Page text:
Student organizations in the 1990s and 2000s continued the trend established in the 1980s with the emergence of the Anime Club, Muslim Students Association, Habitat for Humanity or East African Student Alliance.  Student organizations continue to be an important element of Old Dominion campus life.  There exists nearly 300 active student organizations on campus that includes honorary, political, professional, religious, service, governing, and special interest groups each managed by the Office of Student Activities and Leadership (OSAL).  Student organizations exist to enhance leadership, social, and interpersonal skills to strengthen the academic experience and foster a sense of community among the university’s diverse and dynamic student body.  

 

SCOPE AND CONTENTS

This collection contains publications associated with student organizations at the Norfolk Division of the College of William and Mary, Old Dominion College, and Old Dominion University, non-continuously, from 1941 to 2001.  The documents within this collection reflect the evolving interests and concerns of an expanding and diverse student body throughout the university’s history.  Included are student organization publications such as literary digests, opinion journals, and student organization newsletters.  Also included are several publications related to the 1960s campus free speech movement from the Students for a Democratic Society (SDS) and Emerson Forum along with documents associated with the first African-American student organizations in the 1970s.  Arranged chronologically.              

RELATED COLLECTIONS

RG  7-12A Student Life - Greek Records
RG 37-2A Student Wives Club
RG 37- 3A Greek Publications
RG 37-3A1 Phi Kappa Tau
RG 37-4A1 Delta Sigma Lambda
RG 37-5A The Gay and Lesbian Student Union
RG 37-17A The Gadfly
RG 37-20A Women's Athletic Association

PROVENANCE

Unknown.

ACCESS

Open to researchers without restrictions. Questions on literary property rights should be directed to the Special Collections Librarian.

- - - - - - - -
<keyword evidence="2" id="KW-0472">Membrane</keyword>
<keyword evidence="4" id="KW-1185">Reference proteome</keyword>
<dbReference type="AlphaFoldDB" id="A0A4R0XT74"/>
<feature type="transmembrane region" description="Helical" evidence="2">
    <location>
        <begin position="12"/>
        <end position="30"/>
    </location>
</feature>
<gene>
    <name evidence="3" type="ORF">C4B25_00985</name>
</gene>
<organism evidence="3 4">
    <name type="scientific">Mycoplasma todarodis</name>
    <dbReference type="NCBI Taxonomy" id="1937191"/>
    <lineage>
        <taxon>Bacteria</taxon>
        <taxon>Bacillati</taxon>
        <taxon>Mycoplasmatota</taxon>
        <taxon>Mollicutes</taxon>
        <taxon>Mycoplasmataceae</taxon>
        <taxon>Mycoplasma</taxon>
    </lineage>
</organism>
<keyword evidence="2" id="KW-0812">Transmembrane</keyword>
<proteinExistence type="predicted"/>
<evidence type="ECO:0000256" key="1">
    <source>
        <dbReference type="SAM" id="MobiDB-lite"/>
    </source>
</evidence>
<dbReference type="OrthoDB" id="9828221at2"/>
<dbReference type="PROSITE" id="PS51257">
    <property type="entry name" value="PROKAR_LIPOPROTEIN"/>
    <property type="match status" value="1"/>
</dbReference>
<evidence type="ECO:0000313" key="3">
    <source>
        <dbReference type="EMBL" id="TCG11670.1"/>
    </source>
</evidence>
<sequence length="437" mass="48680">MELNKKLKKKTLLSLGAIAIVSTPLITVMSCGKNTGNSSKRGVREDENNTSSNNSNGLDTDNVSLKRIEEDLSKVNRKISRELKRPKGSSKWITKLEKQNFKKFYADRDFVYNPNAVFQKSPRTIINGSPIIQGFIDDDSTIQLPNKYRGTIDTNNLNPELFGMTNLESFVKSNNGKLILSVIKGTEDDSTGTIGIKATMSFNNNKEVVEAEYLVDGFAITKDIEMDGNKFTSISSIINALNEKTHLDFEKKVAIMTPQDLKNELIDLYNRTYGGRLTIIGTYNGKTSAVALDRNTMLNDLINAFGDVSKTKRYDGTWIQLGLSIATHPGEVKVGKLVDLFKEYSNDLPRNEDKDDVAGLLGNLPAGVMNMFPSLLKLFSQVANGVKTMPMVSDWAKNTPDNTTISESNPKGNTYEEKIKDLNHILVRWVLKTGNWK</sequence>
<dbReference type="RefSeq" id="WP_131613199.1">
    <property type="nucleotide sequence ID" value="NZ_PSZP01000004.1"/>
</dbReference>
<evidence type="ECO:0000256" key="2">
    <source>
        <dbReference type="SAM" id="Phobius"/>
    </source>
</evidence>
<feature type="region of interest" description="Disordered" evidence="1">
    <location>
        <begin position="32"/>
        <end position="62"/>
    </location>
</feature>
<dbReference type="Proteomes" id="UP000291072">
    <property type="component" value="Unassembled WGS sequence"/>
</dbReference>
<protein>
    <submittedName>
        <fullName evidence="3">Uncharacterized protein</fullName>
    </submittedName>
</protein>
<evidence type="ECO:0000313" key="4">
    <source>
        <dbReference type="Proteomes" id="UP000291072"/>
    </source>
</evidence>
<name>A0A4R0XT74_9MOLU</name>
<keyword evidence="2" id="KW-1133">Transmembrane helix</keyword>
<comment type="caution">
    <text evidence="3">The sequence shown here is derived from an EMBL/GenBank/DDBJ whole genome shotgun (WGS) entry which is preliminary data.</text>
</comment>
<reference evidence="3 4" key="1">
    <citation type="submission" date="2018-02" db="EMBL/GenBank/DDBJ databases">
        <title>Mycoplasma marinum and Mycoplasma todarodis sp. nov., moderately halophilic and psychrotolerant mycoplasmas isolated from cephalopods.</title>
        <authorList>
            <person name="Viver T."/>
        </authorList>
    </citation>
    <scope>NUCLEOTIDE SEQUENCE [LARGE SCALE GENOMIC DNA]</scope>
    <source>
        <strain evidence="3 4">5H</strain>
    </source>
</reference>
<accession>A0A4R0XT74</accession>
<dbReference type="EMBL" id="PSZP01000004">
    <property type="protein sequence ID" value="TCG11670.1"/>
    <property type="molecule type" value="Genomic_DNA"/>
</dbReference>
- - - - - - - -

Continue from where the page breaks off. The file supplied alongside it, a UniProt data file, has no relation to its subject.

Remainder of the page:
SIZE

2 Hollinger Document Cases.

COLLECTION NUMBER

RG 37-8A

CONTAINER LISTING

Box 1

Folder 1: Point of View, 1941
Folder 2: Miscellaneous Student Publications (Vol. I: No. 1, No. 3, Coffee Cup, Book-Nook, Campus Commentator), 1952-1961
Folder 3: Opus I, 1958-1959
Folder 4: Handbooks – Student Clubs, 1965-1966
Folder 5: Emerson Forum, March 1966
Folder 6: Students for a Democratic Society (SDS) Newsletters, 1967
Folder 7: Student Organizations (Democrats and Republicans), 1968
Folder 8: Brown Shoe, 1968-1972
Folder 9: The Fraternities of ODU, 1969
Folder 10: Time Out, March 1969
Folder 11: Newman Association, 1969
Folder 12: Campus Dissent, 1970s
Folder 13: Organizations, Student – Announcements, 1970s
Folder 14: ODU Collegiate DECA Newsletter, April 1974
Folder 15: The Bridge, 1975-76
Folder 16: Honor Societies, 1975-1989
Folder 17: Lit Magazine, 1975
Folder 18: The Almanac (Vol. 2 No. 1, No. 2), 1976
Folder 19: Mace and Crown calendar, 1976-77
Folder 20: Activities Programming Board (student activities), 1976-1980

Box 2

Folder 1: Gallery (Vol. I, No. 1), April 15, 1976
Folder 2: Graduate News (G-News), 1976
Folder 3: ROAR, 1976-1979
Folder 4: Students for Development of Black Culture (SDBC) Newsletter, 1976-1977
Folder 5: History Club Newsletter, 1978-1980
Folder 6: Students for Development of Black Culture (SDBC) Newsletter, Vol. 4. no. 1-5, 1978
Folder 7: Students for Development of Black Culture (SDBC) Newsletter, Vol. 4. no. 6-9, 1978
Folder 8: Council Against Racism (CAR) Flyers, December 1978
Folder 9: Campus Ministry, 1979-87
Folder 10: Civilized News (Vol. 1, No. 1), 1979-1981
Folder 11: Forward Observer, 1980-1981
Folder 12 Students for Development of Black Culture (SDBC) Reports, 1980-1981
Folder 13: Baccalaureate Service Programs, 1981-86
Folder 14: ODU Art League Thermos, 1983
Folder 15: Orthodox Christian Fellowship, 2000-2001
Folder 16: Honor Council, undated
Folder 17: Story Goer, undated
Folder 18: Voluntary Outreach Center undated

 

Revised: 1/18/2012